NASB NEWSLETTER www.shortwave.org
NASB BEGINS JOINT BROADCASTS IN DIGITAL AND ANALOG MODES
October 26, 2003, the NASB began a six-month series of special joint broadcasts
produced by the organization’s member and associate member stations. This is
the first time in the NASB’s history that it has produced joint broadcasts by
its members. And equally important, this series of broadcasts is
being transmitted in the DRM (Digital Radio Mondiale) mode, as well as in
traditional analog form.
The broadcasts, titled "Voice of the NASB," are transmitted in the DRM mode each Sunday at 1330-1400 UTC on 9785 kHz, beamed primarily to Europe from the facilities of VT Merlin Communications in Rampisham, England. Each program is also broadcast on UTC Sunday at 0330-0400 on 7385 kHz, primarily to North America via WRMI in Miami, Florida. (That's 10:30 p.m. Eastern Time on Saturday nights in North America.) The broadcasts will run through at least April 25, 2004. A special NASB QSL card is being issued for reception reports on these transmissions, both digital and analog. Reports should be sent to the Voice of the NASB, P.O. Box 526852, Miami, Florida 33152 USA.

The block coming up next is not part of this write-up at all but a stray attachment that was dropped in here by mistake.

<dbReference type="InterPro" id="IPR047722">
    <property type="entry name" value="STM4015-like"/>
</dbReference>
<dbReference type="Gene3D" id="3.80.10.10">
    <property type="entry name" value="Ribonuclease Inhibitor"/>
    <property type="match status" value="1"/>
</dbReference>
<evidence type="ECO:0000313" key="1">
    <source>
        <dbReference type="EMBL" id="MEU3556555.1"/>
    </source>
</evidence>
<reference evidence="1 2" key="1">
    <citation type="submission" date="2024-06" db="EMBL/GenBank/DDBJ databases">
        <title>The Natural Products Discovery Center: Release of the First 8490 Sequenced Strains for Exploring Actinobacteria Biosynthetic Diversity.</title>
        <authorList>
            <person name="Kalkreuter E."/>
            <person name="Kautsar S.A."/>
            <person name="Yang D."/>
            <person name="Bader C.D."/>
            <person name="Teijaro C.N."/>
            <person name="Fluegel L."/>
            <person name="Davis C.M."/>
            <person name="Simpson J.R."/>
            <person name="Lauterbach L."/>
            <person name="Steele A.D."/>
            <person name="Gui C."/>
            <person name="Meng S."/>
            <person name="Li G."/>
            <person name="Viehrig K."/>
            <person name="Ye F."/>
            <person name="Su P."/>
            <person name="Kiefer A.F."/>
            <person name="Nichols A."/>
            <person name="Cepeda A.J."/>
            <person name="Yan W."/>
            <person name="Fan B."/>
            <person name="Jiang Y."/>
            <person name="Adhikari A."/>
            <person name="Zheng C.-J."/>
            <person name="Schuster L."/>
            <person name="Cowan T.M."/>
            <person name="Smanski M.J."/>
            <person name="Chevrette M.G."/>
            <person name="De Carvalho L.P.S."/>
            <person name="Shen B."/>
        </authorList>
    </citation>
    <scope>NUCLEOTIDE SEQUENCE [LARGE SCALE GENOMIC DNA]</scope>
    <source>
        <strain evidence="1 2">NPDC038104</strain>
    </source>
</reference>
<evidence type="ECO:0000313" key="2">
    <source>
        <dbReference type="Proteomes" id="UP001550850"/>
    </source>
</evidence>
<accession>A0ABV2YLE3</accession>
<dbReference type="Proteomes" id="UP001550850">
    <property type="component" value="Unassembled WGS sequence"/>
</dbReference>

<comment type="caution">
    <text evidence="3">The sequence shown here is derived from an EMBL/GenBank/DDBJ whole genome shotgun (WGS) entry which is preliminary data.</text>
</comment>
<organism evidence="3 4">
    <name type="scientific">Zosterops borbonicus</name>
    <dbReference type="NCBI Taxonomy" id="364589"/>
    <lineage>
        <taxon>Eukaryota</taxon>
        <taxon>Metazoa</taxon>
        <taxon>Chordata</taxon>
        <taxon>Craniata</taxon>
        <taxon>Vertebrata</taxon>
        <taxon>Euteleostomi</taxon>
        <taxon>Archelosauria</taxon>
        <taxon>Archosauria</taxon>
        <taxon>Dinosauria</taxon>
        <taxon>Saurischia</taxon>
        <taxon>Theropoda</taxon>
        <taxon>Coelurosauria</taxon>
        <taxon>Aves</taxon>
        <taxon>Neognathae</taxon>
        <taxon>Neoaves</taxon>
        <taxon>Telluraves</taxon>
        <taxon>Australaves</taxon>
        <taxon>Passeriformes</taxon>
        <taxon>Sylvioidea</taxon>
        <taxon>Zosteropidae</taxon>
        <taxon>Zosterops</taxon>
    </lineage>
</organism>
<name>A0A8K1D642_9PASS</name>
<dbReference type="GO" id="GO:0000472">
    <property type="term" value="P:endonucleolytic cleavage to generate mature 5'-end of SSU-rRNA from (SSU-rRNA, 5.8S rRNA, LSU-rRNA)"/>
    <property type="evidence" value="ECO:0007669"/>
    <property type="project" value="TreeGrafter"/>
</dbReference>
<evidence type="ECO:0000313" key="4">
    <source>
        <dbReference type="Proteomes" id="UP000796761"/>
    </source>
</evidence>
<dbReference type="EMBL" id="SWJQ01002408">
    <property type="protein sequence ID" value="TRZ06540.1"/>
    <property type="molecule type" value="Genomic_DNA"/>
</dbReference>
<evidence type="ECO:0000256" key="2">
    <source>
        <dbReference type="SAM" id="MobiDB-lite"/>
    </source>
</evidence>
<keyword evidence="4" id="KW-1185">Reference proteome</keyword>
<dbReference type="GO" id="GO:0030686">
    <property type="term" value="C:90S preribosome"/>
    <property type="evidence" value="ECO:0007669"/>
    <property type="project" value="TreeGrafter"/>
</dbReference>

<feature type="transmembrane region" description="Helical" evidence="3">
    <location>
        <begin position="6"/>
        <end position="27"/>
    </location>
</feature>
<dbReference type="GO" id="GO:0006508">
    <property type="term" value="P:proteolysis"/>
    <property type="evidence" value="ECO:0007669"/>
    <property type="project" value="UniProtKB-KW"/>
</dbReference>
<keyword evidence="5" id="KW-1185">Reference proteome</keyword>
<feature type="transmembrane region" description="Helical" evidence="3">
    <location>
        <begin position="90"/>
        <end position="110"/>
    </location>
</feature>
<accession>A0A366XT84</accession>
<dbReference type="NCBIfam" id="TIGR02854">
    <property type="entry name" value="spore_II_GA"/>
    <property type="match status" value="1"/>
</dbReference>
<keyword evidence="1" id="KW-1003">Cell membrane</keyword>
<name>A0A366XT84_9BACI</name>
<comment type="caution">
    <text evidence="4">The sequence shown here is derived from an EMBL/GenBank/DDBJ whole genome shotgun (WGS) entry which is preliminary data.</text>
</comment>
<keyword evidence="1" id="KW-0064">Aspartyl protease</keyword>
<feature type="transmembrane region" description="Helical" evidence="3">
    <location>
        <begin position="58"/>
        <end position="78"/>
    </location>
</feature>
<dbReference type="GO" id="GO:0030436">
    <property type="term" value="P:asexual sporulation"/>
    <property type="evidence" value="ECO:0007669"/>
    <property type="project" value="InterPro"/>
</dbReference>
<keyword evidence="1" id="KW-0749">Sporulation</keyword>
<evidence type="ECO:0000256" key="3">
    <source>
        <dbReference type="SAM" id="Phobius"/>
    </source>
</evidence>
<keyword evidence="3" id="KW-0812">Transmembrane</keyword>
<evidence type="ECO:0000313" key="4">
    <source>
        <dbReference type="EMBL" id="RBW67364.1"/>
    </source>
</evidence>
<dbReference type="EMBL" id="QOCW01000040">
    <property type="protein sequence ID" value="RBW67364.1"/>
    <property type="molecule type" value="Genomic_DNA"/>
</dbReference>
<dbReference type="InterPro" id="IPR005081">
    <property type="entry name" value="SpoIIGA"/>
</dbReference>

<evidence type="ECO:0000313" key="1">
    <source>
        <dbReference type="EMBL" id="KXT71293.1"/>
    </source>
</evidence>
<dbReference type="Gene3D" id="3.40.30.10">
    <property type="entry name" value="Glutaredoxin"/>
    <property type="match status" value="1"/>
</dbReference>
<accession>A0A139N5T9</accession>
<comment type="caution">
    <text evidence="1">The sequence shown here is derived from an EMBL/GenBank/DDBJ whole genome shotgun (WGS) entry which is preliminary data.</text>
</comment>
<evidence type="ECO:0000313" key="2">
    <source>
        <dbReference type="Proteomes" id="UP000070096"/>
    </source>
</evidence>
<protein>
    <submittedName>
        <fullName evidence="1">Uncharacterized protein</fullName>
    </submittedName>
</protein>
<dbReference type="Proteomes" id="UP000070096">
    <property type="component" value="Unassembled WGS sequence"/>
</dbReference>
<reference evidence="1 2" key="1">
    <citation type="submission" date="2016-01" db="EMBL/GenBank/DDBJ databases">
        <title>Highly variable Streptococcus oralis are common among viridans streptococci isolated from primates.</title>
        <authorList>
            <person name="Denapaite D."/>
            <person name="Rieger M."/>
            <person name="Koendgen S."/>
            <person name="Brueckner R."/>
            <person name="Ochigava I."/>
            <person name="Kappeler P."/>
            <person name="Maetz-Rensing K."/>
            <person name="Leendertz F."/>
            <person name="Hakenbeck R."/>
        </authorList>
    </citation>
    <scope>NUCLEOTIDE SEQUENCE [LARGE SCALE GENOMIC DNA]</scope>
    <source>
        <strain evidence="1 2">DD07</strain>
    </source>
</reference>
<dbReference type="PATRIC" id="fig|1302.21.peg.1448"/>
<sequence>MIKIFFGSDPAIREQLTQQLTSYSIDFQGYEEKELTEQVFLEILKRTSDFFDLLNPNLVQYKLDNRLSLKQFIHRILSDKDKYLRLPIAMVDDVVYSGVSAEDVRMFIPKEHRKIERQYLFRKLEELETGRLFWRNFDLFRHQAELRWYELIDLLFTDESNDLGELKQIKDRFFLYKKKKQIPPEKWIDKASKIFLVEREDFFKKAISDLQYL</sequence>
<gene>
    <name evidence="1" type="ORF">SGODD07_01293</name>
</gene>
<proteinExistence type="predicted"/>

NASB, founded in 1990, has been a member of DRM since 1999 -- one year after the DRM Consortium was launched. DRM officially inaugurated regular digital shortwave broadcasts on June 16, 2003. Since then, some 49 stations in various countries have broadcast programs in DRM. NASB has helped promote DRM to its members and around the world, helping coordinate DRM demonstrations at trade shows, shortwave exhibitions and at the World Radiocommunication Conference 2003 in Geneva.
NASB stations operate shortwave transmitters throughout the contiguous United States, Alaska, Hawaii, Guam and Saipan. NASB broadcasters cover every continent with more than 5000 program hours per week, according to a BBC study.